ESSAYS, INTERVIEWS & REVIEWS
Bernd Lohaus - 2009 - Decisive Incisions [EN, essay]
About Bernd Lohaus
Bernd Lohaus was born in Düsseldorf in 1940, where, after training as a classical sculptor, he went on to study at the Academy under Joseph Beuys. His first exhibition, El Nascimiento del Huevo [The Birth of the Egg] was held in Madrid in 1965. On show was a chair resting on four fresh eggs. There were happenings too. Eggs were consumed and also dashed against paper attached to the wall. Another happening consisted of the simultaneous recital of the alphabet in four different languages. The letter which corresponded to the first letter of the language used was replaced by the name of that language (e.g. a, b, c, Deutsch). Another intervention consisted of an alarm clock going off. Two years later, at the New Smith Gallery in Brussels, Lohaus exhibited works involving rope and ‘coudrages’, i.e. paper or fabric embroidered with needle and thread.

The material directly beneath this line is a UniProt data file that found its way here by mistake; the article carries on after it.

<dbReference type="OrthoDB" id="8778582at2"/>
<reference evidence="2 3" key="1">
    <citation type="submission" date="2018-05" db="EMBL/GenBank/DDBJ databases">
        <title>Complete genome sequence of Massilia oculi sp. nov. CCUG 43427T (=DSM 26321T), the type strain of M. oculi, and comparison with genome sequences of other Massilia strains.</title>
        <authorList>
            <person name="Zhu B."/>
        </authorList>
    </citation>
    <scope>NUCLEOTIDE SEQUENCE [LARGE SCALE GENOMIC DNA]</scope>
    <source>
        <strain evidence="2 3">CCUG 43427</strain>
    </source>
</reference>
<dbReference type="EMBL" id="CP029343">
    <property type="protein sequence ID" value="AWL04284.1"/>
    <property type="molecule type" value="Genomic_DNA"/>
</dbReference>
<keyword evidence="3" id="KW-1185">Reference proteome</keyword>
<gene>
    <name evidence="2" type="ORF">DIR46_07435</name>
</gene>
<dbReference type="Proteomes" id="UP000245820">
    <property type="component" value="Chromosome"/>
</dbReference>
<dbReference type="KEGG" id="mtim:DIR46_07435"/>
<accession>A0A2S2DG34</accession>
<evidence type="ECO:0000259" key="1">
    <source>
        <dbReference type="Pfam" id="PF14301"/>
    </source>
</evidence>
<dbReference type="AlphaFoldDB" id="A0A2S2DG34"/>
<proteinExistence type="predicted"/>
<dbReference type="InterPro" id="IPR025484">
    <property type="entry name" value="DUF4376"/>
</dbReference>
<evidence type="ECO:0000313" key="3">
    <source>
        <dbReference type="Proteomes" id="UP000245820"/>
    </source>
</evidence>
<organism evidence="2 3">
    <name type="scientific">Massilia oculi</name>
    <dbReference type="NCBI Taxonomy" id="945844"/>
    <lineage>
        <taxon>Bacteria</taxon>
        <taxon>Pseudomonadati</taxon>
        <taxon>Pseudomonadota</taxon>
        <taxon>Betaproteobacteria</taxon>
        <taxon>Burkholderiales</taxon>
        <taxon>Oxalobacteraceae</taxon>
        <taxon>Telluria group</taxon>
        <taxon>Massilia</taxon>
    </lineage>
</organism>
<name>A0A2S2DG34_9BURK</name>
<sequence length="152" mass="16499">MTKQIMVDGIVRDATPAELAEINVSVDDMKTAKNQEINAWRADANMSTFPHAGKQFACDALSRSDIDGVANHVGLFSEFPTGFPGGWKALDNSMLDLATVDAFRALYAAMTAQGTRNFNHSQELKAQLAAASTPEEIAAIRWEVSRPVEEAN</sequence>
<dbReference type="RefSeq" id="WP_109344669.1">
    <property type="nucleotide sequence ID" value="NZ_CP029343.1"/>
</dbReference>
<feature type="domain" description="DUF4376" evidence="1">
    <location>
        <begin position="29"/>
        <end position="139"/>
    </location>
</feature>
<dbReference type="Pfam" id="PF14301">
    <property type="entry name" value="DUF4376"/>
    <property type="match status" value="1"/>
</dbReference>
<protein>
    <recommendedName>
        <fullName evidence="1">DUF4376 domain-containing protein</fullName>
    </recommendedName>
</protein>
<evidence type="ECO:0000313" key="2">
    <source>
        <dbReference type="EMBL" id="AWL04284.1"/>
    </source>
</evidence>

Now, more than forty years on, Lohaus is still making sculptures reminiscent of those early interventions. Though varied, his work is also very consistent. Whether bronze or wooden sculptures, beeswax-covered crates or boxes, pencil drawings, water colours or rope works, they always reflect a sparing and humble approach, which results in a powerful spatial and poetical statement. The longer you look at the work, the more moving it becomes. It is uncompromising, tender and honest.
Lohaus' work might be described as a succession of decisive incisions, which bring to an end a period of observation and contemplation. The noisy alarm clock cuts the air like a chisel. At the same time these incisions remain shivering on the surface. Lohaus uses very hard wood, which is not easy to work. His inscriptions are minimal. Sometimes the wood has merely been touched with chalk.
The shallowness of the inscriptions gives Lohaus' work an architectural dimension. The sculpture becomes an object with an intriguing skin, which from close up resembles a landscape. The bronze sculptures are architectural designs for gigantic formal exercises, altars, chapels and megalithic tombs. At the same time, the large, heavy beams lie like scars on the skin of the earth.
You might see these sculptures as dubitative drowned men lying at the bottom of the sea as in Rimbaud's poem. You might also detect an affinity with the 1967 'coudrages': poems by someone who likes to touch a surface gingerly. Or you can view them as architectural proposals.
Montagne de Miel, 30 April 2009